Cherokee Organics said...


Seems a bit unlikely! However, there is actually a remote possibility that such an event may occur with the recently extinct Tasmanian Tiger and it would be a good thing if it is successful.

Hy Kylie,

Spot on! A tidy bit of understanding of our place in this environment.



Dagnarus said...

I recently came across this article from the beginning of September.

"Travel restrictions could worsen Ebola crisis: experts"

The rationale for this statement.

"If we impose an aerial quarantine on these countries, we undermine their fight against the epidemic: the rotation of foreign medical staff and distribution of supplies, already inadequate, will become even more difficult,"

To my mind this reads as, either we are too cheap/underfunded to organize private flights for medical staff. That said it could also be that their is some fair that restricting travel with west Africa will lead to a slowdown in the economy.

Some other choice quotes from the article.

"Even in the rare event of an exported infection, provided countries know how to identify a possible infection, then respond appropriately, the risk of wider infection ... is low."

"Closing the borders is like closing your eyes," said Michael Kinzer of the US-based Centers for Disease Control and Prevention (CDC), who led a recent surveillance and advisory Ebola mission to Guinea. "It makes more sense for countries to spend their money and energy on preparing their health systems to recognise an Ebola case and respond correctly ... so that the virus does not spread."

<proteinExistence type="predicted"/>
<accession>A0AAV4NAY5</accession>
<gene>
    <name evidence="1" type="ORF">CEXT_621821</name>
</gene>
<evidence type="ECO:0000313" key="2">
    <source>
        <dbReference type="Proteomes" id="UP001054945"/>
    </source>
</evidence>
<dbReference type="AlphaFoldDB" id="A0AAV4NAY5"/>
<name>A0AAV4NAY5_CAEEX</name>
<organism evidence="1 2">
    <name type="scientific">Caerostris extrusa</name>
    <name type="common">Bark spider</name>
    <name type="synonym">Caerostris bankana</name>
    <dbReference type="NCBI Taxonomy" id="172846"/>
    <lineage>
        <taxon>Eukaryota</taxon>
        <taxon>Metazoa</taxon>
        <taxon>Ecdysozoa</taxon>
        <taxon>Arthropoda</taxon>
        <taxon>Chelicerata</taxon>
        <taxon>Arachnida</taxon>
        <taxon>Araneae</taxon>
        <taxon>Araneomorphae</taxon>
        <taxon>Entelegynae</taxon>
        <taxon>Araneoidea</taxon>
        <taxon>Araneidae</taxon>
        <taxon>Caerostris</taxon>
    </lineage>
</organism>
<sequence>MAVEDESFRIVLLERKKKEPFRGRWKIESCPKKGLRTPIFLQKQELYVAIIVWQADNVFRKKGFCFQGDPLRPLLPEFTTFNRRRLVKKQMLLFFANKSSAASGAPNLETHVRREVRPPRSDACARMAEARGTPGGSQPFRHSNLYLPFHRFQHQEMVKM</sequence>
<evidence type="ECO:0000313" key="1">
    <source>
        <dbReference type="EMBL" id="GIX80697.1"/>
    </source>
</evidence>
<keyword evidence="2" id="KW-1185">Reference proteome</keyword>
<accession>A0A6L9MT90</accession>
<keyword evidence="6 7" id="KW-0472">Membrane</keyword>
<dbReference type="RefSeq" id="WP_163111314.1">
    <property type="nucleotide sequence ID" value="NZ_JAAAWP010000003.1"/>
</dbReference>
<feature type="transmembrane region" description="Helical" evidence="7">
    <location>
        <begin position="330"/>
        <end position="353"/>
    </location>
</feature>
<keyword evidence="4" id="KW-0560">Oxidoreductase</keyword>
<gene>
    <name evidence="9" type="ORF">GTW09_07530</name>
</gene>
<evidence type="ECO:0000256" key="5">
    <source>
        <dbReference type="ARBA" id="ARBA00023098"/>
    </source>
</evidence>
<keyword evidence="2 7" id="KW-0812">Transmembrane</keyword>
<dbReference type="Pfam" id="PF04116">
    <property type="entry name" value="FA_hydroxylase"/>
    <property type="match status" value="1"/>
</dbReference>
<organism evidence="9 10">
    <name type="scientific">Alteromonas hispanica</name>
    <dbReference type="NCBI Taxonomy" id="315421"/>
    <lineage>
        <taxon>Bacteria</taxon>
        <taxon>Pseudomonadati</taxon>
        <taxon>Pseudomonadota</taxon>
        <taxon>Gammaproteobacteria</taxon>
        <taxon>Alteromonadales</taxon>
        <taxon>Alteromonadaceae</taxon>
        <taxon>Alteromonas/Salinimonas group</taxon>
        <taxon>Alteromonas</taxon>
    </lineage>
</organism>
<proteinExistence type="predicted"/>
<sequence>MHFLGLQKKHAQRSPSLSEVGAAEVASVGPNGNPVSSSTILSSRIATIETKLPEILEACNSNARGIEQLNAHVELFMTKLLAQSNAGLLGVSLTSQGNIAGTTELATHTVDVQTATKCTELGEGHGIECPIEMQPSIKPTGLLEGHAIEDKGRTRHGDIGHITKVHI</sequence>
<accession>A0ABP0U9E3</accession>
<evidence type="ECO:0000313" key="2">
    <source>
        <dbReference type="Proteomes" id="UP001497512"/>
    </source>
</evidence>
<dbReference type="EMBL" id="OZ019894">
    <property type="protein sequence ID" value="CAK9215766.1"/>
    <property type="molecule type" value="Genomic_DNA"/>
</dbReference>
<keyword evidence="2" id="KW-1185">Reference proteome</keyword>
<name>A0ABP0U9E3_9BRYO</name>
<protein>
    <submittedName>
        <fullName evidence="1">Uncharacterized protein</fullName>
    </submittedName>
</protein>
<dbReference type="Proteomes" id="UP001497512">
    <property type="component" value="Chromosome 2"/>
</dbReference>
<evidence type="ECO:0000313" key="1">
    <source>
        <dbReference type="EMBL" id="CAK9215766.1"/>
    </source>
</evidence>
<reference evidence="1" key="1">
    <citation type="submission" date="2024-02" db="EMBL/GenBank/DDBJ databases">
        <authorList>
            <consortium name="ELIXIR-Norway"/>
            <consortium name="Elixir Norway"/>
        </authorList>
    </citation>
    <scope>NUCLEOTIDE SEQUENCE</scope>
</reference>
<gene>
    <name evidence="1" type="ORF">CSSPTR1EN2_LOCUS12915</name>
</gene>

Well it looks like we will get to see whether they are right or not, I guess. Hopefully they are, taking into account recent events I doubt it.

Degringolade said...

John Michael:

I must admit, I like your flavor of your prose much better than I like the news you bring. Not that I disagree with you. I just don't particularly like it.

I just wanted to be one of those "correctors" that plague all blogs.

Now you posit a twenty-day doubling rate for Ebola. At the risk of sounding pedantic, per the latest data from Science, August 28, 2014

The doubling rate appears to approximately 35 days. So, most folks would say to themselves "whew, that bought us some time."

Well buckaroos, sorry 'bout that.

As copiously proved by adherents hunched over their Casio calculators in suburban kitchens across America, the date that our buddy Mr. Marburg takes 1,000,000,000 of our family to their long home is July 20th, 2015

Exponential functions are tricky. I deal with them better than most, when I saw the doubling rate assumption nearly doubling, I did do a little “whew” myself.

But when you plug the numbers into merciless Mr. Excel Spreadsheet, the truth is, they really don’t buy you much. a thirty-five day doubling time takes you out to December 17th. One hundred and fifty days.

Oh well

(BTW) I posted also posted this on my blog (

as a shameless plug to draw some visitors to a sadly disused corner of the internet.

Shane Wilson said...

Where do you think the cattle/bison balance will be struck in the deindustrial future? Certainly, cattle are here in North America to stay, yet bison are native and geared to the plains. What sort of ecosystem/balance do you see in the future?